Writer: Daniel Rapaport
Gist of article: Johnson has a Zen-like ability to stay in the present moment.
Fun fact: Johnson had to tame his aggression and learn to manage his game. “He was a free-wheeler,” Butch Harmon says. “As he used to say, on every hole, ‘I’m just sending it, bro.’”
Where interviewed: Floridian Golf Club. “We spent about four hours with DJ capturing a bunch of different content—instructional videos, fun videos, cover shots, fun shots—before I sat down with him for an extended interview,” Rapaport says. “I wanted to take a deeper dive into DJ’s mind … it’s clear that his outlook is the envy of his peers. I’m a big meditation guy, and from afar I thought he best personifies the benefits of a quiet mind and thought control. The guy is 36 and he’s been a force in golf for a decade, so you have to find an angle to avoid simply re-stating what’s already been written.”
Quote wall: “Dustin has a wonderful ability to be very interested in what he’s doing but to underreact to everything.” – Dr. Bob Rotella
DJ on DJ: “I try not to overcomplicate stuff – shots. Obviously, I’ve played enough golf. I understand the game very well.”
Takeaway: “I believe there are lessons in the way he goes about his business,” Rapaport says. “That there are only a few select people whose opinions matter, and that the key is identifying who those people are, and who they are not. As far as golf goes, that there’s no need to add any significance to a bad shot or a bad round. We all have a tendency to try to add a second sentence to a poor outcome. I played terrible…so I am terrible. I hit this bad shot…because I stink at hitting draws. There is no need to add the second sentence. Dustin has an innate ability to ignore narratives entirely. Some things in life just are.”
Headline: “Master of One”
Writer: Josh Sens
Gist of article: Johnson has worked hard to get the most from his talent.
Fun fact: “I was less surprised by DJ than I was by his brother Austin, who was very engaging and funny,” Sens says. “It’s probably easier to be the caddie than the star. It made me wonder whether DJ has some of that in him and just doesn’t show it. I was also surprised to learn that DJ’s nickname in high school was Styles DJ. A snappy dresser who really cared how he looked.”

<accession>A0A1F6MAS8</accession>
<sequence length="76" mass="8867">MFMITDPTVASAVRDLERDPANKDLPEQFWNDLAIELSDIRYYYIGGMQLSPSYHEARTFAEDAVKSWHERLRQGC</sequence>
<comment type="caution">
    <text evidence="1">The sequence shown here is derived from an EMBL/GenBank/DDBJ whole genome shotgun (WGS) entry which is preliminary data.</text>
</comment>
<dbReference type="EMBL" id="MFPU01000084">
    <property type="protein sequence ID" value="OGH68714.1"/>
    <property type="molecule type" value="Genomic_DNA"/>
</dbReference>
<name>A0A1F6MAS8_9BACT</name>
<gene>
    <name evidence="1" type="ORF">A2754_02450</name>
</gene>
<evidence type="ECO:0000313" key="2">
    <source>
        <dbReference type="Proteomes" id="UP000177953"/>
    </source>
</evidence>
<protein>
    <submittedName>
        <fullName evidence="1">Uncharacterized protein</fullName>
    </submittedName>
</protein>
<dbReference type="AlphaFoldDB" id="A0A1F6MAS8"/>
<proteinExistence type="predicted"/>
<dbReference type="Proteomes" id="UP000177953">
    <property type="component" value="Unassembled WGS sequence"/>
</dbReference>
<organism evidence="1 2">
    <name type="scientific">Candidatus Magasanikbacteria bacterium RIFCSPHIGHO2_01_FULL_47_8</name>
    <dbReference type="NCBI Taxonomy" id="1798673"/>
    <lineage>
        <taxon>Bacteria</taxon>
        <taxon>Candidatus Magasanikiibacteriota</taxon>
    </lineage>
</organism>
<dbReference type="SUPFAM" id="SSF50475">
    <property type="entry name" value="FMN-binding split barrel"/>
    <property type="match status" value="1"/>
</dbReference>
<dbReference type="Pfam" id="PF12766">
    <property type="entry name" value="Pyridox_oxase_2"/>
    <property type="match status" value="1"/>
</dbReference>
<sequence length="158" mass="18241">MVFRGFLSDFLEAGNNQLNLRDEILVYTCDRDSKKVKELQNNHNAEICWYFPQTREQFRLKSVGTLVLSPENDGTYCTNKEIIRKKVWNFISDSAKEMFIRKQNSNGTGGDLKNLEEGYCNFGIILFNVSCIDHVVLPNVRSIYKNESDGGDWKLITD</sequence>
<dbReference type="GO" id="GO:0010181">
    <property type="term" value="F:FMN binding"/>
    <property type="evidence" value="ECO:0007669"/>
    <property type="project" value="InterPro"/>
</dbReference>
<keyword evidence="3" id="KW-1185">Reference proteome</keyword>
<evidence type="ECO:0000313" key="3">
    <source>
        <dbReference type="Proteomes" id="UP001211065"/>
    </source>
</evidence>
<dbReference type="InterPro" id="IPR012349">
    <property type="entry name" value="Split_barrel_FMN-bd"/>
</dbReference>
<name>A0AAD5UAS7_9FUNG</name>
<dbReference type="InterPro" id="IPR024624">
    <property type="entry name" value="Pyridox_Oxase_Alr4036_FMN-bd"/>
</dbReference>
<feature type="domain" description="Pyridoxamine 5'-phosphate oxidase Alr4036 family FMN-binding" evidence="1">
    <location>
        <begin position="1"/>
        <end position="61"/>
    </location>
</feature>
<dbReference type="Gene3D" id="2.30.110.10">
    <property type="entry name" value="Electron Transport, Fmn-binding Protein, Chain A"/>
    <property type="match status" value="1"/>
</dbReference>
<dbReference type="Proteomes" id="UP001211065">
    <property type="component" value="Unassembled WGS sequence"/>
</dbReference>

Where interviewed: “The cover shoot was in Florida a few weeks before we met,” Sens says, “so I only interacted with DJ for the interview, which we did on an outdoor patio at the Fairmont in Santa Monica. DJ looked ridiculously relaxed, lounging back on a chair, enjoying the weather. But he hadn’t had time to eat and was really hungry. His agent ran out and got him a pizza from down the street. I was hungry, too, but didn’t want to mooch food off my subject. I think DJ saw me eying the pizza because he offered me a slice. And, when I ate that slice, he offered another. He was insistent that I share with him. That seemed like good southern manners to me.”
Quote wall: “Dustin was obviously a big hitter and a good player, but I’d be lying if I said that I knew how good he was going to be.” – Allen Terrell, Johnson’s coach at Coastal Carolina
DJ on DJ: “When I retire, I’m going to buy a bigger boat.”
Takeaway: “I had watched him on the range at Riviera, and he went to the very far end, far from all the other guys,” Sens says. “It was like he just needed to be in his own private Idaho. About 20 minutes into DJ’s range session, Rory wandered up, said hello and started hitting balls beside him. He and DJ would pause now and then and engage in conversation. They seemed to have an easy rapport. I guess there’s nothing too remarkable about this, but I was reminded of all the praise and supportive things Rory has said about DJ in the press in recent times. In particular, at Harding Park, where Rory was one of the first to leap to DJ’s defense when Koepka threw shade on DJ’s record in the majors. It underscored for me the level of respect DJ commands on Tour.”
Source: PGA tour